Based on original content from Elizabeth Spencer; US Department of Energy
Radiant barriers are installed in attics—primarily to reduce summer heat gain and reduce cooling costs. The barriers consist of a highly reflective material that reflects radiant heat rather than absorbing it.
How They Work
Heat travels from a warm area to a cool area by a combination of conduction, convection, and radiation. Radiant heat travels in a straight line away from any surface and heats anything solid that absorbs its energy. When the sun heats a roof, it's primarily the sun's radiant energy that makes the roof hot. Much of this heat travels by conduction through the roofing materials to the attic side of the roof. The hot roof material then radiates its gained heat energy onto the cooler attic surfaces, including the air ducts and the attic floor. A radiant barrier reduces the radiant heat transfer from the underside of the roof to the other surfaces in the attic. To be effective, the reflective surface must face an air space. Dust accumulation on the reflective surface will reduce its reflective capability. A radiant barrier works best when it is perpendicular to the radiant energy striking it. Also, the greater the temperature difference between the sides of the radiant barrier material, the greater the benefits a radiant barrier can offer.
Radiant barriers are more effective in hot climates than in cool climates, especially when cooling air ducts are located in the attic. Some studies show that radiant barriers can reduce cooling costs 5% to 10% when used in a warm, sunny climate. In cool climates, however, it's usually more cost-effective to install more thermal insulation than to add a radiant barrier. In the DELMARVA, the radiant barrier installation pays you back at least half the year, during hot and humid days when your air conditioning loads are greatest. It doesn’t do much for your home energy savings during the really cold months but may assist in melting ice and snow accumulations in some cases. Installed in the attic of Tokori’s global headquarters, it shaves about 10-20 percent off the BGE bills from April through October.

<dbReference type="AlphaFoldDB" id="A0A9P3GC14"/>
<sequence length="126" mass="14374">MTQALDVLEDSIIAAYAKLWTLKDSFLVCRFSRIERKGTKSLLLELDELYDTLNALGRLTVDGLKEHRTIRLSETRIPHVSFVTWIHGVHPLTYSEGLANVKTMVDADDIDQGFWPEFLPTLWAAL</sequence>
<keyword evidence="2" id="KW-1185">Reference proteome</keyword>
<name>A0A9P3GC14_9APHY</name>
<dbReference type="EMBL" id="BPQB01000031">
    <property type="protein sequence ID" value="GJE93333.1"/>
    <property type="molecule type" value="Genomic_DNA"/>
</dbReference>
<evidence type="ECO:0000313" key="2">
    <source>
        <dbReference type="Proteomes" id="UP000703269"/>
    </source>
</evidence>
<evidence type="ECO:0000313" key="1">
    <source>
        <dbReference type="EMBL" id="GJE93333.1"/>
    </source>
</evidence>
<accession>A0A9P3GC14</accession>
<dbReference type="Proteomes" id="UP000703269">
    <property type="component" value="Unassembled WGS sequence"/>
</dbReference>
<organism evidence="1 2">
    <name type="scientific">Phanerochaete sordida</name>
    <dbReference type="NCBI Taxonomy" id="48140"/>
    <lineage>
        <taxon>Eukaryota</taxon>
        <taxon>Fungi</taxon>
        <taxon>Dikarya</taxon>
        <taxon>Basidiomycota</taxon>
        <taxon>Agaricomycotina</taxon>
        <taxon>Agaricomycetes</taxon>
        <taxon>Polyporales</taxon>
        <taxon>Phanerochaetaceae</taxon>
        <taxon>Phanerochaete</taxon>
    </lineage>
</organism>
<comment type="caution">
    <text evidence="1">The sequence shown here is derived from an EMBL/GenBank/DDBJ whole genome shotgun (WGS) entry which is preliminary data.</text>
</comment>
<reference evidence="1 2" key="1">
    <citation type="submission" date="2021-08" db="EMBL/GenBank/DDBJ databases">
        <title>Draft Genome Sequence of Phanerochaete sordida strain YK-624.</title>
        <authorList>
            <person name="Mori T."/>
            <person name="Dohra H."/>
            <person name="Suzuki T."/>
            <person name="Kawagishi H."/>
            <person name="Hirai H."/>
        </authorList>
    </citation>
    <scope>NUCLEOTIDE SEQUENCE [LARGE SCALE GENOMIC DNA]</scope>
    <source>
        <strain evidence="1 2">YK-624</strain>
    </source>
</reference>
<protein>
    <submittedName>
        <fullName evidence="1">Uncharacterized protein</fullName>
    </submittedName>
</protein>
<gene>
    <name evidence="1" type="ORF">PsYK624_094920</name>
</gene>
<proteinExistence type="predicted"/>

If you choose to do the installation yourself, carefully study and follow the manufacturer’s instructions and safety precautions and check your local building and fire codes. The reflective insulation trade association also offers installation tips. It's easier to incorporate radiant barriers into a new home, but you can also install them in an existing home, especially if it has an open attic. In a new house, an installer typically drapes a rolled-foil radiant barrier foil-face down between the roof rafters to minimize dust accumulation on the reflective faces (double-faced radiant barriers are available). This is generally done just before the roof sheathing goes on, but can be done afterwards from inside the attic by stapling the material to the bottom of the rafters. Ideally, leaving a mid-span run of the material removable (Velcro or fasteners), will enable periodic inspection of the roof decking to check for leaks or signs of deterioration (it will be unobservable otherwise). When installing a foil-type barrier, it's important to allow the material to "droop" between the attachment points to make at least a 1.0 inch (2.5 cm) air space between it and the bottom of the roof. Foil-faced plywood or oriented strand board sheathing is also available. Note that reflective foil will conduct electricity, so workers and homeowners must avoid making contact with bare electrical wiring. If installed on top of attic floor insulation, the foil will be susceptible to dust accumulation and may trap moisture in fiber insulation, so it is strongly recommended that you NOT apply radiant barriers directly on top of the attic floor insulation.